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Categories: Science

US Office of Personnel Management Hacked Again

Slashdot - Thu, 04/06/2015 - 10:17pm
tranquilidad writes: According to a story in the Washington Post, China hacked into the computer system of the United States' Office of Personnel Management last December. This was the second major intrusion in less than a year. Personally identifiable information of approximately 4 million individuals may have been compromised. The compromised information was related to security clearances and employee records. "The FBI is working with our interagency partners to investigate this matter. We take all potential threats to public and private sector systems seriously, and will continue to investigate and hold accountable those who pose a threat in cyberspace," an FBI spokesman said.

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Categories: Science

Governments of the World Agree: Encryption Must Die!

Slashdot - Thu, 04/06/2015 - 9:30pm
Lauren Weinstein writes: Finally! There's something that apparently virtually all governments around the world can actually agree upon. Unfortunately, it's on par conceptually with handing out hydrogen bombs as lottery prizes. If the drumbeat isn't actually coordinated, it might as well be. Around the world, in testimony before national legislatures and in countless interviews with media, government officials and their surrogates are proclaiming the immediate need to "do something" about encryption that law enforcement and other government agencies can't read on demand. Apropos: This IT World story (and the New York Times piece it draws from — also published today) about a newly disclosed NSA program through which the agency is "reportedly intercepting Internet communications from U.S. residents without getting court-ordered warrants."

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Categories: Science

Inflatable Garage Allows for On-the-Fly Jet Engine Repairs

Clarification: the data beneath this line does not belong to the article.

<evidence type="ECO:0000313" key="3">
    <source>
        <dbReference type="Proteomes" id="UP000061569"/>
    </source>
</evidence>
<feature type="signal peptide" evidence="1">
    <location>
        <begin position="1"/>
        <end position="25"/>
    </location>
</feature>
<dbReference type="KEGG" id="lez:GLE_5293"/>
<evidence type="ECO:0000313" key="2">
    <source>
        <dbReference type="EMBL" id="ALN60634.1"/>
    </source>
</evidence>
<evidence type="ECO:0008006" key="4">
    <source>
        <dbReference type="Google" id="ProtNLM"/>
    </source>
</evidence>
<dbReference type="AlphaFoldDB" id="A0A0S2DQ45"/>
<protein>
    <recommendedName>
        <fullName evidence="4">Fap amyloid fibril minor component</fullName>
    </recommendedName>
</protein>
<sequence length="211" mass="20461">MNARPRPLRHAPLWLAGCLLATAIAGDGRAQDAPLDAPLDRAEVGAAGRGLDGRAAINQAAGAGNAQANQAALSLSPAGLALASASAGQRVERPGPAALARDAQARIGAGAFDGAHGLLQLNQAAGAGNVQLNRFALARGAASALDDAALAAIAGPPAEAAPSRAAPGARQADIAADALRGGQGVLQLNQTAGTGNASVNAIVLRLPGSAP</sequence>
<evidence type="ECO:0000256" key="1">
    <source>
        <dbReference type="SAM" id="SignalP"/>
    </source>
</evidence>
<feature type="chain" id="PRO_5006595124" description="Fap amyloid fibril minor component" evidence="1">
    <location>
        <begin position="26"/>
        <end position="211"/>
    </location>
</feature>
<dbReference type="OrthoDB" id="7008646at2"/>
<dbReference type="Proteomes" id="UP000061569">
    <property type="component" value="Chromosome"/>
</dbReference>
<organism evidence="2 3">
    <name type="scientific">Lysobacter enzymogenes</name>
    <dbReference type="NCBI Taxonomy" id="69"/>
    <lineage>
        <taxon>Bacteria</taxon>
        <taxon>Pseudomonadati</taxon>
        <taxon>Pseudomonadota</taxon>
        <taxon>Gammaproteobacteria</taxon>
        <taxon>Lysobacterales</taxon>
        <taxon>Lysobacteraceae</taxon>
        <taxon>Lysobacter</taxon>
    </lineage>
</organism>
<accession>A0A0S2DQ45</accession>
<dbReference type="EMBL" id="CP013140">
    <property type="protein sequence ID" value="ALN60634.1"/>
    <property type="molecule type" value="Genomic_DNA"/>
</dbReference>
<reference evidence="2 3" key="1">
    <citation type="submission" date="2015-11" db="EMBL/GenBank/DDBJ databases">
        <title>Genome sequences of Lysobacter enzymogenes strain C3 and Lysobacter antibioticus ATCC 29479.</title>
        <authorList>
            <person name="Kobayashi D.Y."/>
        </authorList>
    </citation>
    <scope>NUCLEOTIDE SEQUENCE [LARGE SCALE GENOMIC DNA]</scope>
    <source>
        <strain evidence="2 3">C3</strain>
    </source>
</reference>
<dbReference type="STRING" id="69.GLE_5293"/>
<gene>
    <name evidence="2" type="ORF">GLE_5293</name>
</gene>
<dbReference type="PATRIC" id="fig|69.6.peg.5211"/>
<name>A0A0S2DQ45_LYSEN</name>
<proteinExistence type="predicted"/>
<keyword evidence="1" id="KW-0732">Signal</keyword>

Wired News - Thu, 04/06/2015 - 9:28pm

Airbus has developed an inflatable tent that can be carried anywhere and set up in just a few minutes, for doing repairs without needing to rent a hangar.

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Categories: Science

Applying research agendas to sport fishing

Science Daily - Thu, 04/06/2015 - 9:21pm
As one of the most highly prized game fish in the upper Midwest, muskellunge (also known as muskies) and northern pike help support a $20 billion sport fishing industry. Facing declines in natural reproduction, a team of scientists has developed a list of research and management needs to help keep the fish -- and the industry -- thriving.
Categories: Science

NASA Marks 50 Years of Mission Control, Plans Apollo Room Restoration

Space.com - Thu, 04/06/2015 - 9:12pm
NASA's Historic Mission Control in Houston is soon to be even more historic. The space agency's control room, which went active 50 years ago, is being restored to its Apollo-era state to ensure the room is around for many generations to come.
Categories: Science

Startup Says It’s the First to Make Synthetic Spider Silk

Wired News - Thu, 04/06/2015 - 8:56pm

After five years of quiet work, Bolt Threads claims it has finally cracked the problem of mass-producing spider silk for everyday use.

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Categories: Science

The Bizarre Instruments That Make Hannibal Sound So Creepy

Wired News - Thu, 04/06/2015 - 8:53pm

With the show's third season starting tonight, composer Brian Reitzell was kind enough to show off a few of the more peculiar selections from his massive collection.

The post The Bizarre Instruments That Make Hannibal Sound So Creepy appeared first on WIRED.









Categories: Science